Desperately seeking: budget friendly cultural experiences.

Likes: art in situ, religious architecture, day hikes, UNESCO World Heritage sites, folk music, street food, public transportation and outdoor markets.

Dislikes: palaces with lots of shiny things, driving, tour groups, castles, torture museums, fussy food, luxury hotels, hot weather, neoclassical architecture, and global pandemics.

Thank you thank you thank you thank you!



  1. Have you looked at “International Travel News?” It’s a venerable monthly magazine, printed on newsprint, 528 issues, all written by travelers. Online archives go all the way back; online-only one-year subscription is $15. I’m not as adventurous as you, so I go to exotic destinations vicariously! Hope you find a fabulous trip to take soon.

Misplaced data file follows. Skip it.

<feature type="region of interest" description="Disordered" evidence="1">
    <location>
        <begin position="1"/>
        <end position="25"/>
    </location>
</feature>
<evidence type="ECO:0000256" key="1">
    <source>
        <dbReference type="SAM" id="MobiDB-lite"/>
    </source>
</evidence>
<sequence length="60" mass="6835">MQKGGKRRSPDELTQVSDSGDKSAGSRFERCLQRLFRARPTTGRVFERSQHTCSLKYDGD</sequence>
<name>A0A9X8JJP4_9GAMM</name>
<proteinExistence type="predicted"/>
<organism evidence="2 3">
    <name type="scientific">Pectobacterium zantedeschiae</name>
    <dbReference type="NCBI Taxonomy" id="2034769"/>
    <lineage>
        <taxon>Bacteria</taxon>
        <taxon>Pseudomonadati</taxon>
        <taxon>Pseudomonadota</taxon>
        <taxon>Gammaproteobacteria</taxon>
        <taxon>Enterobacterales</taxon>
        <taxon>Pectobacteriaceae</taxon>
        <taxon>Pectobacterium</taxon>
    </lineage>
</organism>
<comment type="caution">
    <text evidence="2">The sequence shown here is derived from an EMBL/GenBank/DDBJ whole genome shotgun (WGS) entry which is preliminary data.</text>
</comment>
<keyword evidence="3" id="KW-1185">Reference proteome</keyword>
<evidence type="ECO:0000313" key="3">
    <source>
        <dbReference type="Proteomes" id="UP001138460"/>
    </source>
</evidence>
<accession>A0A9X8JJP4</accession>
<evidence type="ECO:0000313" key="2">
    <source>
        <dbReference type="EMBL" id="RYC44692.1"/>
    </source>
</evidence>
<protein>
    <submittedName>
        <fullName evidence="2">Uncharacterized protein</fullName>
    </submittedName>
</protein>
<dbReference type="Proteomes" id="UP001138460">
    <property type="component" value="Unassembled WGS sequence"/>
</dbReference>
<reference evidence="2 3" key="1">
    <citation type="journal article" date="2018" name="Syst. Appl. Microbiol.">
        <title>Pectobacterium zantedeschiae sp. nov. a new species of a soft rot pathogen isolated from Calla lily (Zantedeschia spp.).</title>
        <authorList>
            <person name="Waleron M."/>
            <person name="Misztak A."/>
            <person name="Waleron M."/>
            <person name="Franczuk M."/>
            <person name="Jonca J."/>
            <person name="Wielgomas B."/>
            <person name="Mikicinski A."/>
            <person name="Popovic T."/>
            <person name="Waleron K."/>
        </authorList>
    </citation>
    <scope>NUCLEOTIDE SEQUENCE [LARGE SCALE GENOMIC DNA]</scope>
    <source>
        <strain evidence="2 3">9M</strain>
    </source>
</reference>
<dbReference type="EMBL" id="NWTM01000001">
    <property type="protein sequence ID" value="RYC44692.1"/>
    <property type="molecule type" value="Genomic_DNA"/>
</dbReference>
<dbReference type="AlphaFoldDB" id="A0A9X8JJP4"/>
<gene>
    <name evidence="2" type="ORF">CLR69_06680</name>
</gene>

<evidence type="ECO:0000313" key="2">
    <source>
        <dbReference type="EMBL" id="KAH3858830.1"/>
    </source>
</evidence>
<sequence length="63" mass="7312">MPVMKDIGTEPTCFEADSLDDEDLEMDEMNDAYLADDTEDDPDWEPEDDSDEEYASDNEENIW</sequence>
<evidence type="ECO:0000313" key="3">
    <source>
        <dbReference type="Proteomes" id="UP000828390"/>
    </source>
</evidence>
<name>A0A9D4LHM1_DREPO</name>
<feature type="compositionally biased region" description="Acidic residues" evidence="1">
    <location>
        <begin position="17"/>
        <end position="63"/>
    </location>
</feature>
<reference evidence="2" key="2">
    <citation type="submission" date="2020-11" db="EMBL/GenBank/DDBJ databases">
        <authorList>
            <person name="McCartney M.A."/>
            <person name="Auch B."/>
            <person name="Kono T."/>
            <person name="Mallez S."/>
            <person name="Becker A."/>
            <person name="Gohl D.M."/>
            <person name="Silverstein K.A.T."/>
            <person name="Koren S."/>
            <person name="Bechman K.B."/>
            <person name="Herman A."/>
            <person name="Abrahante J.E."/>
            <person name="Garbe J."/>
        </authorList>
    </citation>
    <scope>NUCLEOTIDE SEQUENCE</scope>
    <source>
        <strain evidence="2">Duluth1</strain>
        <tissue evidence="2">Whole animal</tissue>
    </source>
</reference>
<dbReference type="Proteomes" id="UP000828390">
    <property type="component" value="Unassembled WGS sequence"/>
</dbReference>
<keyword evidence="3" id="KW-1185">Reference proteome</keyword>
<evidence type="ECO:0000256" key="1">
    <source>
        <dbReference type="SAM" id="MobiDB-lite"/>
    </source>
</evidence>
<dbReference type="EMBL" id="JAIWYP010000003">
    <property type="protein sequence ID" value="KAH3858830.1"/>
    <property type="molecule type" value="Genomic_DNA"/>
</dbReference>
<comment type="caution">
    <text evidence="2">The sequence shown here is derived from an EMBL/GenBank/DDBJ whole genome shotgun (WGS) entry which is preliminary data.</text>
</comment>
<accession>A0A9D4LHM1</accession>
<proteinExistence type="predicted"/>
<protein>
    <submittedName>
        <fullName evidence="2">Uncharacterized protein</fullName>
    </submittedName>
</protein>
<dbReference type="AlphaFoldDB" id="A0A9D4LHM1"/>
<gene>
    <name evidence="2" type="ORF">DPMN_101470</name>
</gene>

Liked by 1 person

    1. No, I haven’t even heard of it. But thanks to you I shall investigate ASAP. Price is right too!


      1. Many of the travelers who write in to ITN are independent, although some research and hire private (pricey) tour guides. I especially value the advice about travel insurance, which led me to Dan Drennen at Travel Insurance Center in Omaha, which led me to a yearly international medical insurance policy that covers evacuation to home. Our trips are pretty cheap and mostly refundable so we have not so far bought actual travel coverage. You’ll find intriguing destinations, I’m sure!


  2. Yes I would be cancelling Korea, mainly because everything will probably be closed. I try not to be a panicker, although it’s hard when they bombard us with ‘don’t travel and self isolate’ messages all the time.